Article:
3. The staring. Maybe now I know what it's like to be a gorgeous woman. No, not the same. I am stared at constantly. This was less true (though still common) in the big city, but in this rural little town, I'd say around half of the people I see on the streets just fix their gaze on me. I almost always look back, try to summon compassion and acknowledge them. Maybe one in ten gives me a nice smile and bows back (usually the older women), the rest look away until I've stopped looking at them, and then fix their stare right back on me. What really makes this hard is what's behind the stare:

    2. Xenophobia. Korea has long been called the Hermit Kingdom and with good reason. Throughout its existence, Korea has had to fight off domination from China and empires of the Japanese, Mongolians and others. Even in modern times, Korea has remained remarkably isolated. Besides the utter unfamiliarity with anything not-Korean, there is also a deep (and historically valid) antipathy toward foreigners. I once asked three wealthy, cosmopolitan middle school students from Busan if they would allow their children to marry foreigners and all three said absolutely not. I have received a tremendous amount of kindness and welcome from Koreans, but with a few notable exceptions, there is always an element of my being not quite the same, not quite human. What I'm about to write is completely unfair -- there are so many differences and what I have faced here doesn't even enter into the same arena -- but living here has given me emotional insight into what it must have been (and be) like to be black in many times and places in the United States.

    1. Missing events and holidays at home. All of the above end when I leave in a week. But one of my best friends got married this summer, and I missed two Christmases with my family, and those are gone forever. I wouldn't trade the experiences I've had for those that I missed, but without exception, the hardest days here have been the days I have most wanted to be home.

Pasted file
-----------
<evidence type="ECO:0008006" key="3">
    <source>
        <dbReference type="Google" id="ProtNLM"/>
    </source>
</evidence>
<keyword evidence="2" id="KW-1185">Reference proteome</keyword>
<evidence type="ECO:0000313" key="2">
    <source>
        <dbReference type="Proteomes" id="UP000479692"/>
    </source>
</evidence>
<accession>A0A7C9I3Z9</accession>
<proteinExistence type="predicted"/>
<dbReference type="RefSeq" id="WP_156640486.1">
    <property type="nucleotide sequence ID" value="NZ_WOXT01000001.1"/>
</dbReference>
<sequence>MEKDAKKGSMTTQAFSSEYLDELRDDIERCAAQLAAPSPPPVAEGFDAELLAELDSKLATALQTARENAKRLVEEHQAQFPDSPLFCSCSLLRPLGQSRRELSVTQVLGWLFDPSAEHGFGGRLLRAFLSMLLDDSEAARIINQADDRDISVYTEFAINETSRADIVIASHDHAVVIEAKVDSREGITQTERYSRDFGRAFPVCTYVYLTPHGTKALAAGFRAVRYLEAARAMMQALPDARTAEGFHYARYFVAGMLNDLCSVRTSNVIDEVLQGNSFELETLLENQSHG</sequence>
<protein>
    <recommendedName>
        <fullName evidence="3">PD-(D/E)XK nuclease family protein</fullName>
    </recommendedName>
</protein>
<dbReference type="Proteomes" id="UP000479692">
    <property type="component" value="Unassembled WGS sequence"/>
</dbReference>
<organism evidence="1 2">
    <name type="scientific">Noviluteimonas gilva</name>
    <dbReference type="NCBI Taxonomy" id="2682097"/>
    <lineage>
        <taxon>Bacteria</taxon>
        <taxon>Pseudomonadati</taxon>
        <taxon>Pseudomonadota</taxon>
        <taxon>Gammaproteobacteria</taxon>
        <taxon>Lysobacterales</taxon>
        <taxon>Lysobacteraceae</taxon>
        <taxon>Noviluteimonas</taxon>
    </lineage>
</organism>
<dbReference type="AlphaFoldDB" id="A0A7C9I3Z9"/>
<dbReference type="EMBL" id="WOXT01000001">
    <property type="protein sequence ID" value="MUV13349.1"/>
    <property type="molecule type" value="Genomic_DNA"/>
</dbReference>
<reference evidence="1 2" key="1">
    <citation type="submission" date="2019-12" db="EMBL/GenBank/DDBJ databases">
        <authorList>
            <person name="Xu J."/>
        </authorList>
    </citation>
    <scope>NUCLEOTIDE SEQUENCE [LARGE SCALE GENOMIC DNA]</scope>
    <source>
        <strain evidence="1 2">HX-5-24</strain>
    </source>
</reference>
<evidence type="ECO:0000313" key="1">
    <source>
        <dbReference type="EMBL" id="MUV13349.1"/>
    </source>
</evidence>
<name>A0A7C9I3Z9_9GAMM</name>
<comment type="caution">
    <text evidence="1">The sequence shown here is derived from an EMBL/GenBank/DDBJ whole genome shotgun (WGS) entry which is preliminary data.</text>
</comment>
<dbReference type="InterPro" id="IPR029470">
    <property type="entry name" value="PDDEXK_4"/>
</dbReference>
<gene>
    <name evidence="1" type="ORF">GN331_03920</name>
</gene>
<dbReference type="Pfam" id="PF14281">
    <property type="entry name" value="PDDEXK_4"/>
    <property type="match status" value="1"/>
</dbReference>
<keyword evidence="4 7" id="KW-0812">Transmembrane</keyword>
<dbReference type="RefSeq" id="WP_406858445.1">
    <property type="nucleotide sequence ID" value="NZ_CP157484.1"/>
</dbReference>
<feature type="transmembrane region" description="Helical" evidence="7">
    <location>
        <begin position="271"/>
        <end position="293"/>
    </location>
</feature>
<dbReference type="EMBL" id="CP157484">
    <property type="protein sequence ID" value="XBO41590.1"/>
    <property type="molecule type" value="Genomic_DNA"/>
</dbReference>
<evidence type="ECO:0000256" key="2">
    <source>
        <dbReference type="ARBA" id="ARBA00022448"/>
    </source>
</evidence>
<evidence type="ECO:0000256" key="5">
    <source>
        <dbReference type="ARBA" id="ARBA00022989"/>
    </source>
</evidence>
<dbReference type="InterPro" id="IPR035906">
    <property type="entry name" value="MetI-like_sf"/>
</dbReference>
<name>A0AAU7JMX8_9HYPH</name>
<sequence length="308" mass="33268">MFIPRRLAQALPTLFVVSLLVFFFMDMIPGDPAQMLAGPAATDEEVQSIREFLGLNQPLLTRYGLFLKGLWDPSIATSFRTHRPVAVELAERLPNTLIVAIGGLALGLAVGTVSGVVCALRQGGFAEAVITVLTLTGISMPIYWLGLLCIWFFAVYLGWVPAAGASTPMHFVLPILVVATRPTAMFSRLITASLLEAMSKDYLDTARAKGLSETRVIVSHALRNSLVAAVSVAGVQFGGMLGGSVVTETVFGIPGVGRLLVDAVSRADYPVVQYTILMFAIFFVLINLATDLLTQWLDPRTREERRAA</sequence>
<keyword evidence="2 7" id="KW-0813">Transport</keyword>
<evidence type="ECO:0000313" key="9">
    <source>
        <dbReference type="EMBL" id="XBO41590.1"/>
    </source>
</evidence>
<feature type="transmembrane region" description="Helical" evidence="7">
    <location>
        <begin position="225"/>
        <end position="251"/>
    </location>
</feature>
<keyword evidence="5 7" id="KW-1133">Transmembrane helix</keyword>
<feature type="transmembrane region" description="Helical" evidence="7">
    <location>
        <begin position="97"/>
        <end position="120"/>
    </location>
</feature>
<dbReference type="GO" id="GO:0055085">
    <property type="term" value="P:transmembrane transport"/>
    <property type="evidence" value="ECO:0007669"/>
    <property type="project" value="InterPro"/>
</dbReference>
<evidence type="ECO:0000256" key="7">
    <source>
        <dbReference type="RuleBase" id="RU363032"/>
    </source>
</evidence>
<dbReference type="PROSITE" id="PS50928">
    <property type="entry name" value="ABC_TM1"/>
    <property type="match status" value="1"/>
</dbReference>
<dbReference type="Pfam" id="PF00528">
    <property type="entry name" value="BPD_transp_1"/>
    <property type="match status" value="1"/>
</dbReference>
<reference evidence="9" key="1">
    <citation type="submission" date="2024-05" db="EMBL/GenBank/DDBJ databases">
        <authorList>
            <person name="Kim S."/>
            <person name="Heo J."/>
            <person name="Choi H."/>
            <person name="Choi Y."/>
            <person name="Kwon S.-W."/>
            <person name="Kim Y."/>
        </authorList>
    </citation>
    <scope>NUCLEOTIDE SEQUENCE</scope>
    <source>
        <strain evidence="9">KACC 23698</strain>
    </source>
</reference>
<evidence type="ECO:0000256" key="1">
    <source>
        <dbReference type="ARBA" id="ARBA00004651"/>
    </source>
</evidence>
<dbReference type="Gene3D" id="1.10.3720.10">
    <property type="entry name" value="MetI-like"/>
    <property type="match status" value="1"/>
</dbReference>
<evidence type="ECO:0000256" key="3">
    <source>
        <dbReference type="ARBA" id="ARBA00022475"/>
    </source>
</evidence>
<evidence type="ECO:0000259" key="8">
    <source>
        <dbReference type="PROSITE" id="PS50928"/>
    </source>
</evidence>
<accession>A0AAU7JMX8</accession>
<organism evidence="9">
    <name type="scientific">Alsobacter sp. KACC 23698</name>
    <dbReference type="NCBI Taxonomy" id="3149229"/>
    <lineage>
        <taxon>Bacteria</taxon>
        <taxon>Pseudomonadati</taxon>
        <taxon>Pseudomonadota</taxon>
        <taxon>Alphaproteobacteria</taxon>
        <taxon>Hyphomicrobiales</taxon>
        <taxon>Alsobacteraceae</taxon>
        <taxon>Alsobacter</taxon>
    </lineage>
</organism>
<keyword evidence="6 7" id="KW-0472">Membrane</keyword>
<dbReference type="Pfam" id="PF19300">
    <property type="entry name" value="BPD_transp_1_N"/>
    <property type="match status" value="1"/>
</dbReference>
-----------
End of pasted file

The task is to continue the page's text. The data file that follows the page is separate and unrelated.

What do you think waegookin seonsaengnim... what would you have included that I've left out?
              Teaching English in Korea Interview        
    I was recently asked to provide an interview about my experience teaching in Korea, my decision to move to Korea, stereotypes of English teachers in Asia, culture shock and cultural assimilation, EPIK, and some other general stuff about my experience teaching English in Korea. I thought I would go ahead and provide the interview here. I hope you find it helpful. There may be a follow up interview in the future, if so I'll post that as well.


    ----- Why did you first decide to move to Korea? Had you had previous
    experience? Did you know others who had traveled to Korea before
    deciding to relocate there? Please describe your decision making
    process.